But, what are the benefits of mastery anyway? Why do it when it’s not easy? Mastery pulls from two highly effective treatments for depression: behavioral activation and cognitive therapy. When I work with folks who are depressed, we make specific plans for them to do activities that make them feel competent. For really depressed clients, this might mean making the bed or showering. Mastery is not about the difficulty of the task in general, but how difficult it is for you right now, depending on your circumstances and context. This is really important; do not beat yourself up if you have to start very small. When we complete a difficult task, the story we have about ourselves starts to change. “I can't do hard things” shift to “I can do hard things” as the evidence builds and starts to support this new narrative. Research shows that practicing mastery leads to a higher quality of life, greater levels of happiness, higher self-esteem and a more positive self-image. Plus, it's been shown to decrease depression.
If you are a perfectionist, here are two potential problems to look out for. First, you will likely choose something that is too hard out of the gate. Perfectionist usually set unrealistic standards for themselves. And, this leads them to procrastinate, because they are planning for something that's too difficult and overwhelming to do. In this case, not only does a perfectionist not build mastery, but they also feel shame about the procrastination. If you are a perfectionist, give yourself permission to start small! Because perfectionistic brains believe in perfection over progress, perfectionists also fall into the trap of judging themselves negatively for not doing enough when they complete the activity. If you are a perfectionist, you may have thoughts like, “I should’ve done something harder, something more challenging.” This happened to me recently. I went on a hike and, while it was really challenging, it was a shorter distance than I’ve hiked in the past. I noticed my inner critic started to say, “You could’ve hiked further, you could have hiked longer. This wasn't long enough to feel good about.” I had to catch my inner critic quickly and shift the story I was telling myself. I challenged my inner critic by saying, “There are many ways to measure difficulty and distance is just one of them. The elevation changes and terrain made this hike challenging and I’m proud of myself for finishing it!”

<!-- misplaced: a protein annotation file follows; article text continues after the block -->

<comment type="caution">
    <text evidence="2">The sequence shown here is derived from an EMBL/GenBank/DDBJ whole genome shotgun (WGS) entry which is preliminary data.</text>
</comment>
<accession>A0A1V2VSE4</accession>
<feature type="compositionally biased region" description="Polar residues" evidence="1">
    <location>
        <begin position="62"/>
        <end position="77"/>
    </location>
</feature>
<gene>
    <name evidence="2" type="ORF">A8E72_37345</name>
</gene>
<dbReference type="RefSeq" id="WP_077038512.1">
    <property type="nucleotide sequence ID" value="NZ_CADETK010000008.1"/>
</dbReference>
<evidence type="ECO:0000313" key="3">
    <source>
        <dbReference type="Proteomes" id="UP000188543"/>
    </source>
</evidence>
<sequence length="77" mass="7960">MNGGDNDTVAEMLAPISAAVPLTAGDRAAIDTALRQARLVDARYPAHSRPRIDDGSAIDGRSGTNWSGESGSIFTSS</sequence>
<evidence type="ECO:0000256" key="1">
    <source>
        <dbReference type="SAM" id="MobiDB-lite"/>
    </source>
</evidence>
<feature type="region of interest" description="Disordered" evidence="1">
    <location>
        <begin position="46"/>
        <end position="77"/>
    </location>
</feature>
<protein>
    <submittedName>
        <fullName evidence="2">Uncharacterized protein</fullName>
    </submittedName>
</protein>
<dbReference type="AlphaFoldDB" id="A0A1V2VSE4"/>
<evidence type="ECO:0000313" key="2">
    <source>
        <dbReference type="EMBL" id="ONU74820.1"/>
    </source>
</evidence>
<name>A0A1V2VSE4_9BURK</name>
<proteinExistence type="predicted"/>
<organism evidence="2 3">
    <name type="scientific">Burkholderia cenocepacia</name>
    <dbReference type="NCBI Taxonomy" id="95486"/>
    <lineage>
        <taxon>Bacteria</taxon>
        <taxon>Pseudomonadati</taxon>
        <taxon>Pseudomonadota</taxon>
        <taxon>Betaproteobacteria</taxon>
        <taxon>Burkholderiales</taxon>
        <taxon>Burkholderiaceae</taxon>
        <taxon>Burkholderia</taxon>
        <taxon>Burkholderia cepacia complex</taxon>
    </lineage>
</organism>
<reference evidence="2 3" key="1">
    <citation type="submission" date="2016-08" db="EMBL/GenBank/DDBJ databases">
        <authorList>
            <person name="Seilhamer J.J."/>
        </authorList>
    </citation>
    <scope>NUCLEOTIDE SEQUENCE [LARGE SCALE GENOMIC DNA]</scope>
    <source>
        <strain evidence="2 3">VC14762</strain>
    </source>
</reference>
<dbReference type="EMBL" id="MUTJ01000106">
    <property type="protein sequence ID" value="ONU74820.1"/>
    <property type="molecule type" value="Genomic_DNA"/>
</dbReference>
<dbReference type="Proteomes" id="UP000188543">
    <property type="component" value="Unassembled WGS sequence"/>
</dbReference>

Focusing on mastery helped many of us cope during the pandemic. If you haven’t tried building mastery, choose an activity that is new and challenging. Start small, knowing you can increase the difficulty level if you need to. Continue challenging yourself by increasing the difficulty when the activity gets easy and no longer makes you feel accomplished. Be on the lookout for the additional challenges posed for perfectionists. And, if you notice that perfectionism is sabotaging your life, your relationships, your mood, your work, or your self-esteem, check out this free guide with seven daily habits you can use to manage perfectionism.